-Actually, I did not ignore the five years of mediocre stats. I just totaled them together and compared them to Brady's first five years as a starter to show that Brady's numbers aren't drastically better and are worse in some areas. Not to mention that Brady got to sit behind a veteran for a year and just learn. I could have broken them down individually, but they'd still look similar to the Brees's stats during the Cameron years and Brady's stats during his first five years as a starter. By the way, at the time, Flacco was one of like four or five quarterbacks to ever throw for a combined 10,000 yards in his first three seasons combined.
-Speaking of mediocre stats, this is the first year that Brady hasn't had great receivers and he's on pace to throw for less than a 56% completion percentage, less than 3,700 yards, 18 touchdowns and 12 interceptions. Does that mean he's mediocre since he can't put up numbers without great receivers? According to FootballOutsiders.com, like 46% of Brady's passes this season are "bad" passes. Hell, he just threw for a 59% completion percentage, 116 yards, one touchdown, and one interception against the Dolphins. I guarantee no one cares, though, because the Patriots are winning.
You state a lot of things that are factually incorrect in your article and continued to do it here, such as when you said Brady's run game was non-existant. I understand you are a Jets fan, but you still have to fact check your stats before you say them. There is this thing called Google. It is quite easy to use, in fact.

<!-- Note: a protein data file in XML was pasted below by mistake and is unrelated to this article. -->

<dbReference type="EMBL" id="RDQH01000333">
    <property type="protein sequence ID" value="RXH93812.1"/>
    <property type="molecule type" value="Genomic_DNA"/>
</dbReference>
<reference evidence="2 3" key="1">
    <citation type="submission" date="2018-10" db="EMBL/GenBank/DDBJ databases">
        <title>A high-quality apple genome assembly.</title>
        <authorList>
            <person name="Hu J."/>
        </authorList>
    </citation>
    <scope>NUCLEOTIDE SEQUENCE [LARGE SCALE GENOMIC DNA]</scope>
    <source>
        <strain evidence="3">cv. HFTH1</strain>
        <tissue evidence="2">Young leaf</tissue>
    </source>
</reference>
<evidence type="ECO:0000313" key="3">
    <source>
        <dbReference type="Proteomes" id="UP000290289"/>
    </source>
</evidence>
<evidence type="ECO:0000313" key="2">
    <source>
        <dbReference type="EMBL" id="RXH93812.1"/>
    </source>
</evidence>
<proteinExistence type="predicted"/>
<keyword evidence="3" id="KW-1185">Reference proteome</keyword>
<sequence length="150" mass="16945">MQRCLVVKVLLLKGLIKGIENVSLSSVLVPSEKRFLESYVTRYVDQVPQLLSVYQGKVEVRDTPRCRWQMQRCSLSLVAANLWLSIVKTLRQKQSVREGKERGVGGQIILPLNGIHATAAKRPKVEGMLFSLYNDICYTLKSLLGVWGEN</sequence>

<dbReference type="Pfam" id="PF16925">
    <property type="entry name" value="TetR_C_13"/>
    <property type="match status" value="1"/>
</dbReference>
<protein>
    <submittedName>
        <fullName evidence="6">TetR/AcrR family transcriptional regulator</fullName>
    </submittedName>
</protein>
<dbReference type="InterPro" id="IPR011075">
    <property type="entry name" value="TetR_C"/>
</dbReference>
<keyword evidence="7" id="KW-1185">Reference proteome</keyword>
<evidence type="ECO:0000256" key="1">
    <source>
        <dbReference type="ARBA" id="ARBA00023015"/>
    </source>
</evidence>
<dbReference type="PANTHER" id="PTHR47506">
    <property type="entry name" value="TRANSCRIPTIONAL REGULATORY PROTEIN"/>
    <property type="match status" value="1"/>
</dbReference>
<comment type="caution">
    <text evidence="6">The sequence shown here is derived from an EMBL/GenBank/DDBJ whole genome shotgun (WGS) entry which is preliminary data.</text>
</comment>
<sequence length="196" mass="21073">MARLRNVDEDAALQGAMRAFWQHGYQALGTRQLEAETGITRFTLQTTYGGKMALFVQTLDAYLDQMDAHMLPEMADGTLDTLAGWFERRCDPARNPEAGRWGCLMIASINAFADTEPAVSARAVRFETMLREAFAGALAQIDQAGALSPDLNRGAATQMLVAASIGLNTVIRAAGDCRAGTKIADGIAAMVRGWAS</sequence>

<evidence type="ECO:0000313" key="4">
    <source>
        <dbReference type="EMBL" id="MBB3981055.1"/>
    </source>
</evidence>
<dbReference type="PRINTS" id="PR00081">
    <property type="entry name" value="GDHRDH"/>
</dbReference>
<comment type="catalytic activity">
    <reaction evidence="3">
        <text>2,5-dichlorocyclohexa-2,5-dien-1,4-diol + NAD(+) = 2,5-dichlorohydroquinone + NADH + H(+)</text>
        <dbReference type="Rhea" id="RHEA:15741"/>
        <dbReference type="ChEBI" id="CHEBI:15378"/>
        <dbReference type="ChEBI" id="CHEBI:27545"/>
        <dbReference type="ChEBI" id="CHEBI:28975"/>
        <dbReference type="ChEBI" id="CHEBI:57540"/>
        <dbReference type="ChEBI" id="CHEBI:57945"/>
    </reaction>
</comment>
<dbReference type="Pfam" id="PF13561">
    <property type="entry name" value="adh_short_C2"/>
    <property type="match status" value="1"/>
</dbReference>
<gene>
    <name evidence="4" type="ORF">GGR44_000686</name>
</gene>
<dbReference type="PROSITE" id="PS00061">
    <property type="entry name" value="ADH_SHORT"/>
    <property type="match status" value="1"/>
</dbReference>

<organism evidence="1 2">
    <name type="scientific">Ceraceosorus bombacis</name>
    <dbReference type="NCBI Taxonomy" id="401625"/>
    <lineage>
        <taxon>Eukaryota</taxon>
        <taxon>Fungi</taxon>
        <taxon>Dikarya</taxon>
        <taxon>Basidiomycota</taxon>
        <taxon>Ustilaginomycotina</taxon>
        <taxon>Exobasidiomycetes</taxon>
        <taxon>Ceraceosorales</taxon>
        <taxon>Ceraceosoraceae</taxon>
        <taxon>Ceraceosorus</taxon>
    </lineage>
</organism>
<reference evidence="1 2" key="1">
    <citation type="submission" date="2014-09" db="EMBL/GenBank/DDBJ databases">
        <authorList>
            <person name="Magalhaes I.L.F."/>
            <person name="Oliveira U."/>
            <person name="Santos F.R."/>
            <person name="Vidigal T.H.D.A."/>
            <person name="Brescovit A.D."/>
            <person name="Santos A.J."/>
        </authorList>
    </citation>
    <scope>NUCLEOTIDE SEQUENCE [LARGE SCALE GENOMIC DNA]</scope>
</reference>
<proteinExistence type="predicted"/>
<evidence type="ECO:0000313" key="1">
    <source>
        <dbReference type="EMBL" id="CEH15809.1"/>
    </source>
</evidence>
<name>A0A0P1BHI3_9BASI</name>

I'm not going insane over Flacco not being called elite. I could care less if he is or isn't. The fact is that he's winning a ton and won the Super Bowl. He's got one of the highest playoff winning percentages in the NFL. I'm really happy about that. Don't reply if you don't want to, but I just want to sure up your argument and show where you're wrong.
I put this on the actual article, too, but I want to make sure you see this since you inspired it.
A belated thank you for the edits on my Tottenham/Man City piece last weekend, Sam.
Thanks for editing, Sam.
Thanks for the edits Sam, tonight is going to be crazy!
Thanks for the edit.
Thanks for the edit and feedback, Sam. Keep up the good work as well. I especially love your most recent about why LBJ will never pass MJ. I grew up in Chicago during the Jordan dynasty and was at Game 1 of the '96 NBA Finals so of course I'm biased, but I entirely agree.